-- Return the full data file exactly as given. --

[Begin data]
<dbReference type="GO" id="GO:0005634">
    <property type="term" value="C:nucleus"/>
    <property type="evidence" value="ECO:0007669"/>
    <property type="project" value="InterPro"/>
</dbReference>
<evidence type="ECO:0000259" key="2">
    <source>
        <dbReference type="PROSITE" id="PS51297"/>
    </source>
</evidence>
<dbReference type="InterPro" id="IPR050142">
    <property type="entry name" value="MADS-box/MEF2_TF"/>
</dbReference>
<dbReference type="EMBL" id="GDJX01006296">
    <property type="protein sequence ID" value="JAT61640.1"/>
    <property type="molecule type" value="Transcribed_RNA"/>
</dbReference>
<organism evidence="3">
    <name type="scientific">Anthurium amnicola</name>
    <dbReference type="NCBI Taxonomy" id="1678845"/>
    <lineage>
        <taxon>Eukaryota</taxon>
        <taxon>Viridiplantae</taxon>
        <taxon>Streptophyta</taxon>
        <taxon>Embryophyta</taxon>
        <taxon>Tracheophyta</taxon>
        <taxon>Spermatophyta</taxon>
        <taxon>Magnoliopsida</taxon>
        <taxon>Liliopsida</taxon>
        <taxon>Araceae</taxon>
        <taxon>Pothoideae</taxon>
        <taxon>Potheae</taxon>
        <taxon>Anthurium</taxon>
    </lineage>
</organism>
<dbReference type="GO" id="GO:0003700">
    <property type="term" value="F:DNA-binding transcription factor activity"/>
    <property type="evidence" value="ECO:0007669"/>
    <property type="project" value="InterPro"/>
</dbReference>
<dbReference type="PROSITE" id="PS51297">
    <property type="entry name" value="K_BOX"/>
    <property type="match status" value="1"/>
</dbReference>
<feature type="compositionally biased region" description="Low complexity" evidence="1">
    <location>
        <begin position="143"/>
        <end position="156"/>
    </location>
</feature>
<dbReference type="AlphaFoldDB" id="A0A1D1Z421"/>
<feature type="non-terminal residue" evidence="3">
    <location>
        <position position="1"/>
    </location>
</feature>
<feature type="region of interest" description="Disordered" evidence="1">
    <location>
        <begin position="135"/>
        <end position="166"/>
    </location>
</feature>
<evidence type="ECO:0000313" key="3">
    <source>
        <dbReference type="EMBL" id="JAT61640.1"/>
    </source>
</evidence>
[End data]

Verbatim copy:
<dbReference type="GO" id="GO:0005634">
    <property type="term" value="C:nucleus"/>
    <property type="evidence" value="ECO:0007669"/>
    <property type="project" value="InterPro"/>
</dbReference>
<evidence type="ECO:0000259" key="2">
    <source>
        <dbReference type="PROSITE" id="PS51297"/>
    </source>
</evidence>
<dbReference type="InterPro" id="IPR050142">
    <property type="entry name" value="MADS-box/MEF2_TF"/>
</dbReference>
<dbReference type="EMBL" id="GDJX01006296">
    <property type="protein sequence ID" value="JAT61640.1"/>
    <property type="molecule type" value="Transcribed_RNA"/>
</dbReference>
<organism evidence="3">
    <name type="scientific">Anthurium amnicola</name>
    <dbReference type="NCBI Taxonomy" id="1678845"/>
    <lineage>
        <taxon>Eukaryota</taxon>
        <taxon>Viridiplantae</taxon>
        <taxon>Streptophyta</taxon>
        <taxon>Embryophyta</taxon>
        <taxon>Tracheophyta</taxon>
        <taxon>Spermatophyta</taxon>
        <taxon>Magnoliopsida</taxon>
        <taxon>Liliopsida</taxon>
        <taxon>Araceae</taxon>
        <taxon>Pothoideae</taxon>
        <taxon>Potheae</taxon>
        <taxon>Anthurium</taxon>
    </lineage>
</organism>
<dbReference type="GO" id="GO:0003700">
    <property type="term" value="F:DNA-binding transcription factor activity"/>
    <property type="evidence" value="ECO:0007669"/>
    <property type="project" value="InterPro"/>
</dbReference>
<dbReference type="PROSITE" id="PS51297">
    <property type="entry name" value="K_BOX"/>
    <property type="match status" value="1"/>
</dbReference>
<feature type="compositionally biased region" description="Low complexity" evidence="1">
    <location>
        <begin position="143"/>
        <end position="156"/>
    </location>
</feature>
<dbReference type="AlphaFoldDB" id="A0A1D1Z421"/>
<feature type="non-terminal residue" evidence="3">
    <location>
        <position position="1"/>
    </location>
</feature>
<feature type="region of interest" description="Disordered" evidence="1">
    <location>
        <begin position="135"/>
        <end position="166"/>
    </location>
</feature>
<evidence type="ECO:0000313" key="3">
    <source>
        <dbReference type="EMBL" id="JAT61640.1"/>
    </source>
</evidence>